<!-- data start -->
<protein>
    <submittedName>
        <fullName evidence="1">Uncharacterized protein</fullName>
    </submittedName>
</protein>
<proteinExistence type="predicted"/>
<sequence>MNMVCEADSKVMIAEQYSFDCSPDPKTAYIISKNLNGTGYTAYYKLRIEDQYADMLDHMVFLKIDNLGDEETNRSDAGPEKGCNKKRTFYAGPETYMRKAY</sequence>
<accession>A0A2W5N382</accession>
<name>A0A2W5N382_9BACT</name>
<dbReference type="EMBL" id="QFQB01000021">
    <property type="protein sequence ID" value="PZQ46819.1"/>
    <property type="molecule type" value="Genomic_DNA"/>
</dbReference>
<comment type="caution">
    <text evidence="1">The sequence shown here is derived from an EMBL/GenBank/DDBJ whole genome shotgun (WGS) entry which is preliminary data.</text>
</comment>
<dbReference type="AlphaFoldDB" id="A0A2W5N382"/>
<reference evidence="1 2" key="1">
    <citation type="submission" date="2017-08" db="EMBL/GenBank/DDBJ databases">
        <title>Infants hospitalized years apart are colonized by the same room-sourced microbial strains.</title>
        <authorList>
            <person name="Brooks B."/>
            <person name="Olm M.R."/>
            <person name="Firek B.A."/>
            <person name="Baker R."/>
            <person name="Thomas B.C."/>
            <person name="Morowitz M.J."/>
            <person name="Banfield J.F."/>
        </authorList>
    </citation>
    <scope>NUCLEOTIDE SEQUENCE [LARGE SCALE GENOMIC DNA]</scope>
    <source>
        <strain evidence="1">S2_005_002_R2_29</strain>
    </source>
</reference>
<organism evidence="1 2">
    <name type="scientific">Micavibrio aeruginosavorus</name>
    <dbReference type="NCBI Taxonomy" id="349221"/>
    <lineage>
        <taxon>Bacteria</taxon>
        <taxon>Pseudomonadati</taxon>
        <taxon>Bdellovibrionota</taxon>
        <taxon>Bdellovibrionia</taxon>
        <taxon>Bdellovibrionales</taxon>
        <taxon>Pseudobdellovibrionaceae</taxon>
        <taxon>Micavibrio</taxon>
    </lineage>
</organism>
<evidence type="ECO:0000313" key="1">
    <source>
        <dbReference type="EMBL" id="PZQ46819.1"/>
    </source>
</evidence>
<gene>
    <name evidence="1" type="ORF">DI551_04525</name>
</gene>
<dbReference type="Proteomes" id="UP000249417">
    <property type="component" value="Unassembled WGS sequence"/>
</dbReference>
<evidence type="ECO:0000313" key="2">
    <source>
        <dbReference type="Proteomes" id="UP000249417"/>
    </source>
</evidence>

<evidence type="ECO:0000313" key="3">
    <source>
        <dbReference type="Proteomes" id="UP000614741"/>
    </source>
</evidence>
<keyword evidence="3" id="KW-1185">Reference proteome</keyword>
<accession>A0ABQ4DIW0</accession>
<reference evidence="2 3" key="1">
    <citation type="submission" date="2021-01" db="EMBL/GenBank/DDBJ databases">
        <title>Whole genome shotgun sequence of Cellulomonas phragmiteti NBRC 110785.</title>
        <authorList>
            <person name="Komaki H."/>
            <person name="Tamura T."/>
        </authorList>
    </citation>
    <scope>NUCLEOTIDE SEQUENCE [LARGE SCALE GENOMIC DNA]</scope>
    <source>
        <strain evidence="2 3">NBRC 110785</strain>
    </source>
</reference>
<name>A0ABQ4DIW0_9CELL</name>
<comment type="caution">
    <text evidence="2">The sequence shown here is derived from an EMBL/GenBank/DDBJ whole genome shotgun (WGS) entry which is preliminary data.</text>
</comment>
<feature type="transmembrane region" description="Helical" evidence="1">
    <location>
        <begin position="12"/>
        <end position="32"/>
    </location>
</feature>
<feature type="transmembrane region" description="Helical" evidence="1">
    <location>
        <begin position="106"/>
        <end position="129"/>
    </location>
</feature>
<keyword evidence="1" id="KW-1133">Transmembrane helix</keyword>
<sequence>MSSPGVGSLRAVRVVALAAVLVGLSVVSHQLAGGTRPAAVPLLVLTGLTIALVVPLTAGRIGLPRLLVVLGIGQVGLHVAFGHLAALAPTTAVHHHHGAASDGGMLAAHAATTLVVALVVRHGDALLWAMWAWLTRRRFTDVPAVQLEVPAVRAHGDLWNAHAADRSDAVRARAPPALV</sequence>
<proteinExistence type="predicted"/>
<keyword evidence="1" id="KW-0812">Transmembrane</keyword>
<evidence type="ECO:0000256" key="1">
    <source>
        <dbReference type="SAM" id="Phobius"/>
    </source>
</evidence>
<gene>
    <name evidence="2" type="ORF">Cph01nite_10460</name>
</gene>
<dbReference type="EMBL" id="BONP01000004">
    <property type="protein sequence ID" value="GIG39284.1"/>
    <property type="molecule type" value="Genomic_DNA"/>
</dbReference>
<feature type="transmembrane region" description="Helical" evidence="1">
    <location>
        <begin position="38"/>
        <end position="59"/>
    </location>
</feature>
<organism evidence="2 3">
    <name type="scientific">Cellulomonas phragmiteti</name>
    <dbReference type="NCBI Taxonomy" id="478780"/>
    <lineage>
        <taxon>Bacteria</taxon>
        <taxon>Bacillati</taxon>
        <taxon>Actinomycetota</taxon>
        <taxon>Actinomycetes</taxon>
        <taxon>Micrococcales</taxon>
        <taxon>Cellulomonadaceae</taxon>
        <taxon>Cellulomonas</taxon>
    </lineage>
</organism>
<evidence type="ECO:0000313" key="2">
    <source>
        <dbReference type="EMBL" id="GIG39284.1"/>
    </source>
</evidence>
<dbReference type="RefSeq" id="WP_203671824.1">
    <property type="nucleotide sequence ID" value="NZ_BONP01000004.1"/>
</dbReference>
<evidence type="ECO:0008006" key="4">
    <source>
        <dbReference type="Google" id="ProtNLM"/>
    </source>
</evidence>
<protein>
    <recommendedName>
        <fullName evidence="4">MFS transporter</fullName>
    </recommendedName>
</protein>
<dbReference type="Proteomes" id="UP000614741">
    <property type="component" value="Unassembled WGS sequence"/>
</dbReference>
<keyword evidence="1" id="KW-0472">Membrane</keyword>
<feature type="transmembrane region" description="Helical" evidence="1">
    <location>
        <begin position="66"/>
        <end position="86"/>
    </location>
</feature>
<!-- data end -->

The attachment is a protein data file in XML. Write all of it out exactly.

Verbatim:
<protein>
    <submittedName>
        <fullName evidence="1">Uncharacterized protein</fullName>
    </submittedName>
</protein>
<proteinExistence type="predicted"/>
<sequence>MNMVCEADSKVMIAEQYSFDCSPDPKTAYIISKNLNGTGYTAYYKLRIEDQYADMLDHMVFLKIDNLGDEETNRSDAGPEKGCNKKRTFYAGPETYMRKAY</sequence>
<accession>A0A2W5N382</accession>
<name>A0A2W5N382_9BACT</name>
<dbReference type="EMBL" id="QFQB01000021">
    <property type="protein sequence ID" value="PZQ46819.1"/>
    <property type="molecule type" value="Genomic_DNA"/>
</dbReference>
<comment type="caution">
    <text evidence="1">The sequence shown here is derived from an EMBL/GenBank/DDBJ whole genome shotgun (WGS) entry which is preliminary data.</text>
</comment>
<dbReference type="AlphaFoldDB" id="A0A2W5N382"/>
<reference evidence="1 2" key="1">
    <citation type="submission" date="2017-08" db="EMBL/GenBank/DDBJ databases">
        <title>Infants hospitalized years apart are colonized by the same room-sourced microbial strains.</title>
        <authorList>
            <person name="Brooks B."/>
            <person name="Olm M.R."/>
            <person name="Firek B.A."/>
            <person name="Baker R."/>
            <person name="Thomas B.C."/>
            <person name="Morowitz M.J."/>
            <person name="Banfield J.F."/>
        </authorList>
    </citation>
    <scope>NUCLEOTIDE SEQUENCE [LARGE SCALE GENOMIC DNA]</scope>
    <source>
        <strain evidence="1">S2_005_002_R2_29</strain>
    </source>
</reference>
<organism evidence="1 2">
    <name type="scientific">Micavibrio aeruginosavorus</name>
    <dbReference type="NCBI Taxonomy" id="349221"/>
    <lineage>
        <taxon>Bacteria</taxon>
        <taxon>Pseudomonadati</taxon>
        <taxon>Bdellovibrionota</taxon>
        <taxon>Bdellovibrionia</taxon>
        <taxon>Bdellovibrionales</taxon>
        <taxon>Pseudobdellovibrionaceae</taxon>
        <taxon>Micavibrio</taxon>
    </lineage>
</organism>
<evidence type="ECO:0000313" key="1">
    <source>
        <dbReference type="EMBL" id="PZQ46819.1"/>
    </source>
</evidence>
<gene>
    <name evidence="1" type="ORF">DI551_04525</name>
</gene>
<dbReference type="Proteomes" id="UP000249417">
    <property type="component" value="Unassembled WGS sequence"/>
</dbReference>
<evidence type="ECO:0000313" key="2">
    <source>
        <dbReference type="Proteomes" id="UP000249417"/>
    </source>
</evidence>

<evidence type="ECO:0000313" key="3">
    <source>
        <dbReference type="Proteomes" id="UP000614741"/>
    </source>
</evidence>
<keyword evidence="3" id="KW-1185">Reference proteome</keyword>
<accession>A0ABQ4DIW0</accession>
<reference evidence="2 3" key="1">
    <citation type="submission" date="2021-01" db="EMBL/GenBank/DDBJ databases">
        <title>Whole genome shotgun sequence of Cellulomonas phragmiteti NBRC 110785.</title>
        <authorList>
            <person name="Komaki H."/>
            <person name="Tamura T."/>
        </authorList>
    </citation>
    <scope>NUCLEOTIDE SEQUENCE [LARGE SCALE GENOMIC DNA]</scope>
    <source>
        <strain evidence="2 3">NBRC 110785</strain>
    </source>
</reference>
<name>A0ABQ4DIW0_9CELL</name>
<comment type="caution">
    <text evidence="2">The sequence shown here is derived from an EMBL/GenBank/DDBJ whole genome shotgun (WGS) entry which is preliminary data.</text>
</comment>
<feature type="transmembrane region" description="Helical" evidence="1">
    <location>
        <begin position="12"/>
        <end position="32"/>
    </location>
</feature>
<feature type="transmembrane region" description="Helical" evidence="1">
    <location>
        <begin position="106"/>
        <end position="129"/>
    </location>
</feature>
<keyword evidence="1" id="KW-1133">Transmembrane helix</keyword>
<sequence>MSSPGVGSLRAVRVVALAAVLVGLSVVSHQLAGGTRPAAVPLLVLTGLTIALVVPLTAGRIGLPRLLVVLGIGQVGLHVAFGHLAALAPTTAVHHHHGAASDGGMLAAHAATTLVVALVVRHGDALLWAMWAWLTRRRFTDVPAVQLEVPAVRAHGDLWNAHAADRSDAVRARAPPALV</sequence>
<proteinExistence type="predicted"/>
<keyword evidence="1" id="KW-0812">Transmembrane</keyword>
<evidence type="ECO:0000256" key="1">
    <source>
        <dbReference type="SAM" id="Phobius"/>
    </source>
</evidence>
<gene>
    <name evidence="2" type="ORF">Cph01nite_10460</name>
</gene>
<dbReference type="EMBL" id="BONP01000004">
    <property type="protein sequence ID" value="GIG39284.1"/>
    <property type="molecule type" value="Genomic_DNA"/>
</dbReference>
<feature type="transmembrane region" description="Helical" evidence="1">
    <location>
        <begin position="38"/>
        <end position="59"/>
    </location>
</feature>
<organism evidence="2 3">
    <name type="scientific">Cellulomonas phragmiteti</name>
    <dbReference type="NCBI Taxonomy" id="478780"/>
    <lineage>
        <taxon>Bacteria</taxon>
        <taxon>Bacillati</taxon>
        <taxon>Actinomycetota</taxon>
        <taxon>Actinomycetes</taxon>
        <taxon>Micrococcales</taxon>
        <taxon>Cellulomonadaceae</taxon>
        <taxon>Cellulomonas</taxon>
    </lineage>
</organism>
<evidence type="ECO:0000313" key="2">
    <source>
        <dbReference type="EMBL" id="GIG39284.1"/>
    </source>
</evidence>
<dbReference type="RefSeq" id="WP_203671824.1">
    <property type="nucleotide sequence ID" value="NZ_BONP01000004.1"/>
</dbReference>
<evidence type="ECO:0008006" key="4">
    <source>
        <dbReference type="Google" id="ProtNLM"/>
    </source>
</evidence>
<protein>
    <recommendedName>
        <fullName evidence="4">MFS transporter</fullName>
    </recommendedName>
</protein>
<dbReference type="Proteomes" id="UP000614741">
    <property type="component" value="Unassembled WGS sequence"/>
</dbReference>
<keyword evidence="1" id="KW-0472">Membrane</keyword>
<feature type="transmembrane region" description="Helical" evidence="1">
    <location>
        <begin position="66"/>
        <end position="86"/>
    </location>
</feature>